“European Union data protection authorities” continue to have “privacy-related concerns” about Windows 10, according to Tech Crunch, despite the fact that Microsoft tweaked their operating system last year following similar concerns.
Tech Crunch reports: “Concerns have focused on the volume of data being gathered by default on Windows 10, and whether Microsoft obtains fully informed consent from users to collect and process their data.”
“The Working Party has significant concerns with some of the personal data collected and further processed by Microsoft within the Windows 10 operating system and specifically the default settings or apparent lack of control for a user to prevent collection or further processing of such data,” proclaimed the EU data protection watchdog group, known as the Article 29 Working Party.
“As a result the Working Party specifically requests further explanatory information from Microsoft, as data controller for this personal data, as to how the opt-outs, default settings and other available control mechanisms presented during the installation of Windows 10 operating system provide a valid legal basis for the processing of personal data under the Data Protection Directive 95/46/EC,” it continued.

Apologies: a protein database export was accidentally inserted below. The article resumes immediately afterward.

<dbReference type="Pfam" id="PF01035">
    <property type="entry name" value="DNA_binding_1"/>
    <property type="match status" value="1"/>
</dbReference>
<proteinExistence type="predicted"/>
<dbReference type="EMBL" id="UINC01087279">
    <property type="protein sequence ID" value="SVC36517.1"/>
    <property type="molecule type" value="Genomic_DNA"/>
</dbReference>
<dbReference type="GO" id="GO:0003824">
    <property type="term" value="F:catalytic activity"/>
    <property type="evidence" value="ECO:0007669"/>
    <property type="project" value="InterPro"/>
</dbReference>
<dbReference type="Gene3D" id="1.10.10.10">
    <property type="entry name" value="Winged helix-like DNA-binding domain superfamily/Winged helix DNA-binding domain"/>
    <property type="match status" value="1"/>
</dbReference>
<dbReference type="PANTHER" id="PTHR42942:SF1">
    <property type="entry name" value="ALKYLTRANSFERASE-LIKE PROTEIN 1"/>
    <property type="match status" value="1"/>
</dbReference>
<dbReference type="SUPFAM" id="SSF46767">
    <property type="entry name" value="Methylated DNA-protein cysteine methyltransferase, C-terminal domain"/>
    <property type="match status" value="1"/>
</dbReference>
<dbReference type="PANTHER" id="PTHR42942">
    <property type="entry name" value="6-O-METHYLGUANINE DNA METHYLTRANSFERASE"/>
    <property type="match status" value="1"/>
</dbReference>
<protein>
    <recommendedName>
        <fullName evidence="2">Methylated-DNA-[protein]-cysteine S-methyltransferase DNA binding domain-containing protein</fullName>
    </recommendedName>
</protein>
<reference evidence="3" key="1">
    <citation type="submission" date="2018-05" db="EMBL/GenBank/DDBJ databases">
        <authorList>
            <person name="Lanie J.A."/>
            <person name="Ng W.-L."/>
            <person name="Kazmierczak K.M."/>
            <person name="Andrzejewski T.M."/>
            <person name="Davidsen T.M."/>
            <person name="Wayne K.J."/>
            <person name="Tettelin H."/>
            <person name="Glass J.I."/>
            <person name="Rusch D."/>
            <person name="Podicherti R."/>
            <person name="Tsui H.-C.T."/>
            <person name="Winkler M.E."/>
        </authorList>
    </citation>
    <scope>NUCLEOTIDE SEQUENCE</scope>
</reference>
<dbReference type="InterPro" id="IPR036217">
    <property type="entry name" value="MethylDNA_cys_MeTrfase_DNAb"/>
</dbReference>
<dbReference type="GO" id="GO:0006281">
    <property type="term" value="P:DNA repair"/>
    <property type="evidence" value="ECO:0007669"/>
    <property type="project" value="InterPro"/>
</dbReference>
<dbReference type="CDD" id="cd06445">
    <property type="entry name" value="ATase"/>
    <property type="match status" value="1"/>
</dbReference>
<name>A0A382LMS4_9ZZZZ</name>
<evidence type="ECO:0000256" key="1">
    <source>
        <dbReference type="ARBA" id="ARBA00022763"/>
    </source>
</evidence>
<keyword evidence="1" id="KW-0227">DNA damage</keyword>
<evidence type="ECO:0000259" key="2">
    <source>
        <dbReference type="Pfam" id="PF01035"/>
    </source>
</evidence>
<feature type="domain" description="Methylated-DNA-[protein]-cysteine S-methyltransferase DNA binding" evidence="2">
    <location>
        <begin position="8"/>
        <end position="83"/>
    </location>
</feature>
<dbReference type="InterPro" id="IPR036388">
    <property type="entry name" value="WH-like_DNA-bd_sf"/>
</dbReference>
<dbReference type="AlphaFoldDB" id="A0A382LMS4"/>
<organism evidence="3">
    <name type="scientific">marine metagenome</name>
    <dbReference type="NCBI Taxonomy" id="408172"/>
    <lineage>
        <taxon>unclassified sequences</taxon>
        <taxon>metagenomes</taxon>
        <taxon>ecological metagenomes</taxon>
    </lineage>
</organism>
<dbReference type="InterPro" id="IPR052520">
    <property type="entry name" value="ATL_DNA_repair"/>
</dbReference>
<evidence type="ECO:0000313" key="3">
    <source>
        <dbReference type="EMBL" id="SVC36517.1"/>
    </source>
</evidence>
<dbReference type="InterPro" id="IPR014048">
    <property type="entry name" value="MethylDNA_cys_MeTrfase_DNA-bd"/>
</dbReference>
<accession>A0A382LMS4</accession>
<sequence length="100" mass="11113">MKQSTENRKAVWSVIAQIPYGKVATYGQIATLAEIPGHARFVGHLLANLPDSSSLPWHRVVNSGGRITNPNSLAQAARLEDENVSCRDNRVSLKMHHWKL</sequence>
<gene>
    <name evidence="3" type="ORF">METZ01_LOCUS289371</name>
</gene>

“This is especially of concern where Microsoft would rely on consent as a legal basis for the processing of personal data,” they explained. “The Working Party has previously published Opinion 15/2011 on the definition of consent which highlights that for consent to be considered valid it must be fully informed, freely given and specific.”
In a statement response to the concerns surrounding Windows 10, Microsoft declared: “We are listening carefully to comments from members of the Art. 29 Working Party and we will continue to cooperate with the Working Party and national data protection agencies.”
“Our January announcement of changes coming to the Windows 10 privacy settings reflect our commitment to the protection of our users’ personal data,” they explained.